Collaborative Research Opportunity: The NIAID is seeking statements of capability or interest from parties interested in collaborative research in preclinical study of the long-term immunity induced by the TBEV/DEN4 vaccine candidate against highly virulent TBE viruses and in the clinical trials of this vaccine in humans. Please contact Michael Piziali, NIAID Office of Technology Development, at 301-496-2644 for more information.

Monoclonal Antibodies That React With the Capsule of Bacillus anthracis

Description of Technology: Bacillus anthracis is the causative agent of anthrax and is surrounded by a Start Printed Page 45867polypeptide capsule of poly-γ-D-glutamic acid (γDPGA). γDPGA is poorly immunogenic and has antiphagocytic properties. The bacterial capsule is essential for virulence. Antibodies to the capsule have been shown to enhance phagocytosis and killing of encapsulated bacilli. These antibodies in combination with antibodies that neutralize the toxins of B. anthracis could provide enhanced protection by their dual antibacterial and antitoxic activities. Such antibodies would be especially useful for antibiotic-resistant strains.

In order to obtain therapeutically useful anti-γ DPGA monoclonal antibodies (MAbs), the inventors immunized chimpanzees with conjugates of 15-mer glutamic acid polymers to immunogenic protein carriers (recombinant protective antigen (PA) of B. anthracis). After several immunizations, chimpanzees developed strong immune responses to γDPGA. A combinatorial Fab library of mRNA derived from the chimpanzee's bone marrow was prepared and eight (8) distinct Fabs reactive with native γDPGA were recovered. Two (2) of the Fabs were converted into full-length IgG with human γ1 heavy chain constant regions. These two (2) MAbs showed strong opsonophagocytic killing of bacilli in an in vitro assay. These two (2) MAbs were also tested for protection of mice challenged with virulent anthrax spores and results showed that both MAbs provided full or nearly full protection at a dose of 0.3 mg, the lowest dose tested, which is much more potent than previously reported murine anti-PGA MAbs. Since chimpanzee immunoglobulins are virtually identical to human immunoglobulins, these chimpanzee anticapsule MAbs may have clinically useful applications.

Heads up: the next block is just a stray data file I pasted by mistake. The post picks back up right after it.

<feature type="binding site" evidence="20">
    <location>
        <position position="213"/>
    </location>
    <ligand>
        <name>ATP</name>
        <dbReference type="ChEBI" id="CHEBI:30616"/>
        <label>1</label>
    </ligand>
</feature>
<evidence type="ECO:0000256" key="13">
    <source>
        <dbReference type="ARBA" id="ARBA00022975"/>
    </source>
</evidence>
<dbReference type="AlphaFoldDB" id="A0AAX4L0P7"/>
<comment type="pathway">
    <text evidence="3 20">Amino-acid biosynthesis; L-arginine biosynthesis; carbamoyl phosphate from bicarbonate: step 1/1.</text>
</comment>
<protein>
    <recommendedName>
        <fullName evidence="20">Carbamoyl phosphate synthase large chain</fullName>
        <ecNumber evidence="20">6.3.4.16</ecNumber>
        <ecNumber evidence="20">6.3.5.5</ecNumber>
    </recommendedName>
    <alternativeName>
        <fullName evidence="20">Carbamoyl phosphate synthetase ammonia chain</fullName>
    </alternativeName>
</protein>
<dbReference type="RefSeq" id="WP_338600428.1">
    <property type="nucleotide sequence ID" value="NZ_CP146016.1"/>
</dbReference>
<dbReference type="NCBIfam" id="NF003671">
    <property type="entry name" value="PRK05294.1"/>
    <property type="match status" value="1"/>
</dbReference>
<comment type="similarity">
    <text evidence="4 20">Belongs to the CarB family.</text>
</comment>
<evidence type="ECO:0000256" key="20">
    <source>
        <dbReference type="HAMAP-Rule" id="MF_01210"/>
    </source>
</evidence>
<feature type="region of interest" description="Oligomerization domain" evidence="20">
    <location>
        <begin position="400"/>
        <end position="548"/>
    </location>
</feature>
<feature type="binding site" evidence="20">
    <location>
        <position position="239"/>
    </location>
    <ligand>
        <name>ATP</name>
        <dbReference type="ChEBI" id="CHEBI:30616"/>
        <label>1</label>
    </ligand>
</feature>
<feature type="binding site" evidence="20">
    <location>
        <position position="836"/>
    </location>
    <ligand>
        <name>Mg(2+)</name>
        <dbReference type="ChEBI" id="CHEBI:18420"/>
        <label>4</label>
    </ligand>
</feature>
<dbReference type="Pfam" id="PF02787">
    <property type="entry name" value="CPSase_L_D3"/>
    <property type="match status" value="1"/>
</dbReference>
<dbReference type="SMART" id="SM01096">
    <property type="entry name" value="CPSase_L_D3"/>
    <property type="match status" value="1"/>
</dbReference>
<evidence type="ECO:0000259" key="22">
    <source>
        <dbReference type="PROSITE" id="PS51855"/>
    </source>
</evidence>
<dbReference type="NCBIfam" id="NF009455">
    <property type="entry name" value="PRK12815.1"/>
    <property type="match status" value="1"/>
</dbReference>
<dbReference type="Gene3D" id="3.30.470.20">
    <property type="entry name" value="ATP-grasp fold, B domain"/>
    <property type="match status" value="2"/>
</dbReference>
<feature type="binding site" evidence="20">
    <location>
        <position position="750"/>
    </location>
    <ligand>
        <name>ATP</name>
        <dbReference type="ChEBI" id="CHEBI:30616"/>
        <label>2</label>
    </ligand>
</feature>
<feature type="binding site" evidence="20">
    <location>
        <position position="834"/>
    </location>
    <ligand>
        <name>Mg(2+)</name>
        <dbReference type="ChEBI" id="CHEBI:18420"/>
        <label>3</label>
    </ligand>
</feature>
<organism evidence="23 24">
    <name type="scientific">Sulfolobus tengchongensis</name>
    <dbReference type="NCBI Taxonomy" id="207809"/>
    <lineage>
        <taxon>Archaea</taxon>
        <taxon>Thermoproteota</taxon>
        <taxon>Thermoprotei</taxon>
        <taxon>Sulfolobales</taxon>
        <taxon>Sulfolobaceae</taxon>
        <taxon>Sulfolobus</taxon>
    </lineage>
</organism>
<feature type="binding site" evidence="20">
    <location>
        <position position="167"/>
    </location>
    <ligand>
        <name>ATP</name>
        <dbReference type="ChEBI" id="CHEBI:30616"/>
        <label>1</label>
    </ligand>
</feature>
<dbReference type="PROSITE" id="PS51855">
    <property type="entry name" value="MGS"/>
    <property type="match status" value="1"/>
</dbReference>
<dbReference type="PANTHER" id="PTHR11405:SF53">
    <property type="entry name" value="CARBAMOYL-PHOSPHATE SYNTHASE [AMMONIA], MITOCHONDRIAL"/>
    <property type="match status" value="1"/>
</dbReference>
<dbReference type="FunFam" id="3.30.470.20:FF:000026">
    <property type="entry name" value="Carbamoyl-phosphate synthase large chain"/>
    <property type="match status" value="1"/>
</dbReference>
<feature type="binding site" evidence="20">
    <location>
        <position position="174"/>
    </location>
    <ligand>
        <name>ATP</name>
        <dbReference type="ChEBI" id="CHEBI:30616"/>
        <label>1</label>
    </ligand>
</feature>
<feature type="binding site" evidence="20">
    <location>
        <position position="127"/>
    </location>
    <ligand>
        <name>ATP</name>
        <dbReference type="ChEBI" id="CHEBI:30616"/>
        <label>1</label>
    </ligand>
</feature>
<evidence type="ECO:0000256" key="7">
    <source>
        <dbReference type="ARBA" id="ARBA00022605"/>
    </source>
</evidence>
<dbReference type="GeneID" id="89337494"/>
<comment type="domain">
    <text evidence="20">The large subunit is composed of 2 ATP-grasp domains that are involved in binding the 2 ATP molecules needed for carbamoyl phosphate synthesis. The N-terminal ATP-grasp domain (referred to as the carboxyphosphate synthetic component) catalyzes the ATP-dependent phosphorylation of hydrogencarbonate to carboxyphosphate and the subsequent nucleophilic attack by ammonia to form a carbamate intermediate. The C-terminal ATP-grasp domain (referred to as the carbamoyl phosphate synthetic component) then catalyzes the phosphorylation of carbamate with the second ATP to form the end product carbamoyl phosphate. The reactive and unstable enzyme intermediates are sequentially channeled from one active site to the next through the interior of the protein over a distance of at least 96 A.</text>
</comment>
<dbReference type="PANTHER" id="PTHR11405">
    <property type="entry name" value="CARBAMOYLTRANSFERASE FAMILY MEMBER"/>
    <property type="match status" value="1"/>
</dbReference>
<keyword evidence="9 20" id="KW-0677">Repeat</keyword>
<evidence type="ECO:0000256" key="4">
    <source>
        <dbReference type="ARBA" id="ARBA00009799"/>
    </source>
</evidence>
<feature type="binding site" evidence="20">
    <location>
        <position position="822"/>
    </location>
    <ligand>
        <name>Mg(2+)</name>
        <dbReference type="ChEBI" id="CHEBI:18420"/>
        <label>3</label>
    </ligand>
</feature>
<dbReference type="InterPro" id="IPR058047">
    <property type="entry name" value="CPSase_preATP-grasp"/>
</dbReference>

This application claims the antibody compositions described above. Also claimed are methods of treating or preventing B. anthracis infection in a mammalian host and isolated polynucleotides comprising a nucleotide sequence encoding the antibodies of the technology.

Applications: Development of anthrax vaccines, therapeutics and diagnostics.

Advantages: Strongly neutralizing antibodies, known regulatory pathway, potential for use as both a prophylaxis and therapy.

Development Status: Preclinical studies have been performed utilizing the monoclonal antibodies of this technology.

Inventors: Zhaochun Chen (NIAID), Robert H. Purcell (NIAID), Joanna Kubler-Kielb (NICHD), Lily Zhongdong Dai (NICHD), Rachel Schneerson (NICHD).

Patent Status: U.S. Provisional Application No. 61/116,222 filed 19 Nov 2008 (HHS Reference No. E-125-2008/0-US-01).

Licensing Status: Available for licensing.

Licensing Contact: Peter A. Soukas, J.D.; 301-435-4646; soukasp@mail.nih.gov.

Collaborative Research Opportunity: The NIAID is seeking statements of capability or interest from parties interested in collaborative research to further develop, evaluate, or commercialize MAbs neutralizing anthrax toxins and capsule for comprehensive protection against anthrax. Please contact Bill Ronnenberg, NIAID Office of Technology Development, at 301-451-3522 for more information.

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Dated: August 28, 2009.

Richard U. Rodriguez,

Director, Division of Technology Development and Transfer, Office of Technology Transfer, National Institutes of Health.

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[FR Doc. E9-21482 Filed 9-3-09; 8:45 am]